Kibale National Park is by far my favorite national park in Uganda. The sights and sounds of its rainforest wildlife have brought me to visit twice—the trips bookending my work on The Chorus of Kibale. The park is so rich in wildlife, that on our recent trip this year, my partner Meghan and I encountered no less than six primate species while driving along the road—before we even arrived at the visitor’s center! By day in Kibale National Park we observed multiple species of monkeys along the forest trails, and watched baboons as we ate at the lodge. At night we hiked through the jungle with headlamps to find nocturnal wildlife, successfully spotting two of Kibale’s lesser-known primates: the smallest primate in Africa, the Demidoff’s bushbaby; and the bizarre sloth-like potto. We slept in a treehouse overlooking a swamp clearing used by elephants, and were serenaded by the mysterious and (admittedly) unnerving sounds of the forest creatures at night. Outside of the park we visited the community-operated Bigodi Wetland Sanctuary, where we observed over 60 species of birds including turacos, barbets, hornbills, weavers and kingfishers.
The most popular tourism opportunity inside Kibale National Park is chimpanzee trekking. Led by the Uganda Wildlife Authority, visitors are split into small groups to observe some of the 100+ chimpanzees (just a fraction of Kibale
s total) who have been habituated to the presence of humans. On both treks I’ve taken, our guides were able to locate nearby groups of chimps from their hoots and shouts that echo through the forest, and then lead us in quick pursuit through Kibale’s humid vine-tangled forest trails. First glimpses of chimpanzee backsides and bare feet walking just ahead of us led to extended observations of them feeding in fig trees and climbing down to peer at us through the foliage. We were even able to photograph the alpha male sitting and “posing” for us out in the open.
Mongabay: What makes Kibale National Park so special?
Chimpanzee in Kibale National Park. Photo by: Eric Losh.
Eric Losh: Kibale National Park is one of the remaining strongholds of biodiversity in East Africa. Geographically located between the lakeside and savannah zones of East Africa and the great Congo forest just west beyond the neighboring Rwenzori Mountains, Kibale is a wildlife hotspot. Expanses of primary and secondary rainforest, grassland and swamp habitats in Kibale National Park are home to thousands of plants and animals, including 330 species of birds and 60 species of mammals. Alongside elephants, buffalo, bushpigs, civets, bats, squirrels and antelopes, Kibale has one of the highest densities of primates in the world. Thirteen native species include redtail, blue, vervet, and L’hoest’s monkeys; grey-cheeked mangabey; olive baboon; black and white colobus, and one of the largest populations of the endangered Uganda red colobus. Nocturnal primate species include three species of bushbaby and the potto. The most famous residents however, are chimpanzees—Kibale National Park is home to the largest total populations as well as the largest known communities of chimpanzees in all of East Africa—making Kibale an incredible ecotourism destination and world-renowned research site for observing our closest primate relative in the wild.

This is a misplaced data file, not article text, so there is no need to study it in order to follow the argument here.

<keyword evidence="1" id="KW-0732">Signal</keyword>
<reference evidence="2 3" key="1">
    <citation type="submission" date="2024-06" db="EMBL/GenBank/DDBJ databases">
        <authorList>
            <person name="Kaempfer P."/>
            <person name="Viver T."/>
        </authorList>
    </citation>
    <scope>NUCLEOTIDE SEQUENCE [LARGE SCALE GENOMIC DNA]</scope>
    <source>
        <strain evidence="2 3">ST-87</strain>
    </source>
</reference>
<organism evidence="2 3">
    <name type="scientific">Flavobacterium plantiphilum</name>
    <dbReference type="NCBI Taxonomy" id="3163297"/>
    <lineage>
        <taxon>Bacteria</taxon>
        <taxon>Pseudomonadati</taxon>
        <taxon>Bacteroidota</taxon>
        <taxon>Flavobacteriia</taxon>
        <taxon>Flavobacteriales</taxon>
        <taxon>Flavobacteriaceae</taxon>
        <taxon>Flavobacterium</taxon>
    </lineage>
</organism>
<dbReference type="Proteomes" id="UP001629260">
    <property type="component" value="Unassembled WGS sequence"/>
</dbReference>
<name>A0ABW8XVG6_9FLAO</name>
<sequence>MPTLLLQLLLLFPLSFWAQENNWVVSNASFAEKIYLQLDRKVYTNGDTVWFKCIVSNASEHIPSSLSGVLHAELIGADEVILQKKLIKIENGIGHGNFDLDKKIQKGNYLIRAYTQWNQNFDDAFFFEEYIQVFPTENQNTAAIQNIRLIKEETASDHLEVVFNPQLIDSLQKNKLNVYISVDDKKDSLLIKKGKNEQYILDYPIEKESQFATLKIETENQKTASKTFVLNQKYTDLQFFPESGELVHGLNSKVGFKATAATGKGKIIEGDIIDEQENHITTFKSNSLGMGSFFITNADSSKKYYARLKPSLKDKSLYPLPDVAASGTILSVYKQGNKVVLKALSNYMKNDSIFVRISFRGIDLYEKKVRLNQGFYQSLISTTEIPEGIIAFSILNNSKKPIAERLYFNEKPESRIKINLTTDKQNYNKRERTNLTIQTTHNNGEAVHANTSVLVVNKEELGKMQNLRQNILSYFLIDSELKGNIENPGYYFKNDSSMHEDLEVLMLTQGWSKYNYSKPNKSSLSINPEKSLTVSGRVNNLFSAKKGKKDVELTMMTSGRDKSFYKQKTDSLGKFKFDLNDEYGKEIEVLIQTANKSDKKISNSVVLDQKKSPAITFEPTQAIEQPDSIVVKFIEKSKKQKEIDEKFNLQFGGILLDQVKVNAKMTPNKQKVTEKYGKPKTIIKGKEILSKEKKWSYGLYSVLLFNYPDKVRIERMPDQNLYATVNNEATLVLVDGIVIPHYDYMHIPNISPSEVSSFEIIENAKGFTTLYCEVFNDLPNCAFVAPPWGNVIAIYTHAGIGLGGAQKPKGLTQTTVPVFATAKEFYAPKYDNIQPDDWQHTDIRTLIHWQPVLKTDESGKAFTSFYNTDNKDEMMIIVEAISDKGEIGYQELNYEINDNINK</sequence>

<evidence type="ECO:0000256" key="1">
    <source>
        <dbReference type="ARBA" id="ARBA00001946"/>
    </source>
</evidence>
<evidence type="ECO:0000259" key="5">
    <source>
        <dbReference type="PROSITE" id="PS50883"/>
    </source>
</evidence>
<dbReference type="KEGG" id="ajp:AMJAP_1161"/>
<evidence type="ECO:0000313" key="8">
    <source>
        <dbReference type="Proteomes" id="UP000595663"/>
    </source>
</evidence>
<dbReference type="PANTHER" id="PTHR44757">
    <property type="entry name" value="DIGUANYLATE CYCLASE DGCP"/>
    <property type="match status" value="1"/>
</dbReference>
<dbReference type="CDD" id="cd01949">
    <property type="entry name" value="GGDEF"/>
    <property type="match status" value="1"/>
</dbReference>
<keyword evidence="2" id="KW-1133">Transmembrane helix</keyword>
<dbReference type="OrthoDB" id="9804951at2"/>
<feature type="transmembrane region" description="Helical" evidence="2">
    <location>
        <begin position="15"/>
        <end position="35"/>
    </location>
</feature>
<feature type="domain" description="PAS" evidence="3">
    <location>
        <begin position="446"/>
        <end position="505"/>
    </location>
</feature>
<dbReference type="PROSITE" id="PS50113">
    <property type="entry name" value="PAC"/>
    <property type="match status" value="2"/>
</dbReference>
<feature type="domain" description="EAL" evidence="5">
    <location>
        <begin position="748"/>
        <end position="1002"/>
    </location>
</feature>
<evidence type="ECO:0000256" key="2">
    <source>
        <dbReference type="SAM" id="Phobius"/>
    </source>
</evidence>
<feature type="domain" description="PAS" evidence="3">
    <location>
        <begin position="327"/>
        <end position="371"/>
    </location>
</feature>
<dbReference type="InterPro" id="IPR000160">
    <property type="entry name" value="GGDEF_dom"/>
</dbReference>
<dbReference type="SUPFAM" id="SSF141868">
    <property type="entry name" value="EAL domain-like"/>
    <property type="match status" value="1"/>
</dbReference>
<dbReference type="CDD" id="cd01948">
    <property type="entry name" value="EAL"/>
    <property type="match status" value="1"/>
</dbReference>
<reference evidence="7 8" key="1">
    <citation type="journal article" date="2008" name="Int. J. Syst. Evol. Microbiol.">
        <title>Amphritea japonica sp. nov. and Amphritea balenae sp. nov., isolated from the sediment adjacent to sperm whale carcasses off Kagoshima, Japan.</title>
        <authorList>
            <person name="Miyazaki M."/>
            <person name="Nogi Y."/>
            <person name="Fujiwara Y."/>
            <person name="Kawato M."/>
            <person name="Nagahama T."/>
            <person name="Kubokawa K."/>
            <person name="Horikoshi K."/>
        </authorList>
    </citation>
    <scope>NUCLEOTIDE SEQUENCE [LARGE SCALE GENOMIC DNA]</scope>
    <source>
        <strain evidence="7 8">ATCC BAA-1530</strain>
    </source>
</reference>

The park also protects some of the last stands of original tropical old-growth forests that once covered much of Uganda and East Africa. Herbal medicines from hundreds of rare plants are still used by local people, and researchers are still finding out volumes of information from the ecology of the Kibale Forest, like how the forest cleans the water and air, maintains the local climate, and provides rainfall to the surrounding landscape.
Mongabay: What threats is the park facing?
Eric Losh: Kibale National Park is essentially an ecological island. Aside from a narrow corridor connecting it to the open grasslands of Queen Elizabeth National Park to the southwest, Kibale National Park is a 766km2 area of forest almost entirely surrounded by farmland and rural development. Uganda is seeing some of the highest population growth rate in the world (3.3%) and much of that is concentrated in the Western Region, so there is intense pressure being put on Kibale National Park for natural resources. Trees are illegally harvested for firewood and charcoal production; forests are cleared for agriculture; and illegal and unsustainable hunting for bushmeat is depleting antelopes, elephants, bushpigs and buffalo. The most common method of bushmeat hunting uses spring-loaded snare traps made from wire or nylon attached to a bent pole or branch. The traps can spring on any animal walking into them, including non-target animals such as chimpanzees. Once caught around the apes’ hands or feet, these traps are often ripped from the ground by the chimps, but the snares remain attached and tighten even more. Injuries often result in crippled or amputated limbs and even death from infection. Reports show that one in three chimpanzees in Kibale National Park is affected with a snare injury. During my recent chimp trekking experience, we observed one young male attempting to climb trees with a mangled left hand, undoubtedly as a result of a snare.